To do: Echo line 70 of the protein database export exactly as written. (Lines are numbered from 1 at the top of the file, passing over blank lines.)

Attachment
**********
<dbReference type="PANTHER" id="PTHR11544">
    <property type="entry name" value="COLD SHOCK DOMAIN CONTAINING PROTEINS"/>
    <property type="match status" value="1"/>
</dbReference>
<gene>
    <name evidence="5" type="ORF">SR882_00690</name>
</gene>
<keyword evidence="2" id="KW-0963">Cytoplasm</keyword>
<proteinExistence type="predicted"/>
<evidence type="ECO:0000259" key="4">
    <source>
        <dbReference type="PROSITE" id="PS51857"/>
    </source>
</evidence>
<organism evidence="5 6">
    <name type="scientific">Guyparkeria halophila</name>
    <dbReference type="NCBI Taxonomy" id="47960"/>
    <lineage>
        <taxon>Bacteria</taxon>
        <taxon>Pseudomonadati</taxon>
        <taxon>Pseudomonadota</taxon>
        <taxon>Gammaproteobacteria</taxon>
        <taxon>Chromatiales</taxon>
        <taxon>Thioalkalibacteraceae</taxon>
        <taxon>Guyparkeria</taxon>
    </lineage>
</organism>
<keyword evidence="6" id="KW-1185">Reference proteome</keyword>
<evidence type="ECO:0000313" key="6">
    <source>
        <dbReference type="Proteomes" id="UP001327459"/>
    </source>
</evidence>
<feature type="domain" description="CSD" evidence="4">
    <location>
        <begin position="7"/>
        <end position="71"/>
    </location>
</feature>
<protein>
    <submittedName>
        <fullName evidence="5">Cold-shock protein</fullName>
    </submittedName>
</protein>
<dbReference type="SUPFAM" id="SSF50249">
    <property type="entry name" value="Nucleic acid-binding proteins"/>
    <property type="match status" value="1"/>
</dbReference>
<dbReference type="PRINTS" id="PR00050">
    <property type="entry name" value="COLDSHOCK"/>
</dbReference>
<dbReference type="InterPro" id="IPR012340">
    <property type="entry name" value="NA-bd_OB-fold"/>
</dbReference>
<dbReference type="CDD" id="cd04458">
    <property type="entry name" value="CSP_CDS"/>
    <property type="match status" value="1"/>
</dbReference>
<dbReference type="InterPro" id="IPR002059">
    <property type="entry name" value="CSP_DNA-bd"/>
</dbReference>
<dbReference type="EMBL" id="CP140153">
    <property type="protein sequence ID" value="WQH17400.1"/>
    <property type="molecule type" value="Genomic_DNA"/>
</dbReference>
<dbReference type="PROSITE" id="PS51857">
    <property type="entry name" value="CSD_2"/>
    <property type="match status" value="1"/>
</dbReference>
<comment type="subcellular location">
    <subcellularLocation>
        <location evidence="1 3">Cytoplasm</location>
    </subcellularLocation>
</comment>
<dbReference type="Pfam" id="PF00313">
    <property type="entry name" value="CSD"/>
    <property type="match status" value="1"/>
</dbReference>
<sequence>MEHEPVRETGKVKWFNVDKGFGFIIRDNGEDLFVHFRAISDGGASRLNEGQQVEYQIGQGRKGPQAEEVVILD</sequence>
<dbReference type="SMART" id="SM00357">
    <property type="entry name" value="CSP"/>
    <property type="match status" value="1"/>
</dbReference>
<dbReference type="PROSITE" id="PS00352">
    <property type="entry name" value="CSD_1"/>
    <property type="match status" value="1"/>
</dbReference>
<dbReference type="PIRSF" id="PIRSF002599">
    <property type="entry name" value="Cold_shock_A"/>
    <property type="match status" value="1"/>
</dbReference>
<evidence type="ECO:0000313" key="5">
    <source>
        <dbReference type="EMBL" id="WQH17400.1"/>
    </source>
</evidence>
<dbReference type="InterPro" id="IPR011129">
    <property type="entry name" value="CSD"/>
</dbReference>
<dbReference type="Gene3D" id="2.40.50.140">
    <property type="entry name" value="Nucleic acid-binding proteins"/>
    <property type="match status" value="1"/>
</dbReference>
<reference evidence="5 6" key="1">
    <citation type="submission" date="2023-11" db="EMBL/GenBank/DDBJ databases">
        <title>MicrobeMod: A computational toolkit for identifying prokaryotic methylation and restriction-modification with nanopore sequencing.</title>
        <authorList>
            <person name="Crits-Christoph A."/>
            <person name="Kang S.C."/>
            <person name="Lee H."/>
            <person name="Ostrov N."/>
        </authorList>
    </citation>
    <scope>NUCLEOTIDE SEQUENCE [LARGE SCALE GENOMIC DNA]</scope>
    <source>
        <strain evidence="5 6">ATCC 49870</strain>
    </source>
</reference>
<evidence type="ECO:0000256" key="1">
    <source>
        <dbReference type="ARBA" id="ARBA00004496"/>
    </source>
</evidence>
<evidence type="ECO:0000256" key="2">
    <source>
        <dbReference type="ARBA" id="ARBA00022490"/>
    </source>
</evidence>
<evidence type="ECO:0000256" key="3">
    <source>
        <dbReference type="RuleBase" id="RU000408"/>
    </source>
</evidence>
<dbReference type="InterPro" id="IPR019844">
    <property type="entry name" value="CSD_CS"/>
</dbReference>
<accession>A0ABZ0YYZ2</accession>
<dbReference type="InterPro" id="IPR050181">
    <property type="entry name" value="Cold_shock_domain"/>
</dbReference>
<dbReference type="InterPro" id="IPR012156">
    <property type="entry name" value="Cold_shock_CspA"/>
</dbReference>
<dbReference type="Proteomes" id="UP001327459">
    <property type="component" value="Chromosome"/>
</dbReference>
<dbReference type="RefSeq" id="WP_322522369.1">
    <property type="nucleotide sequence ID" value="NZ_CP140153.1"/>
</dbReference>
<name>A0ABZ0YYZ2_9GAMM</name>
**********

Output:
<comment type="subcellular location">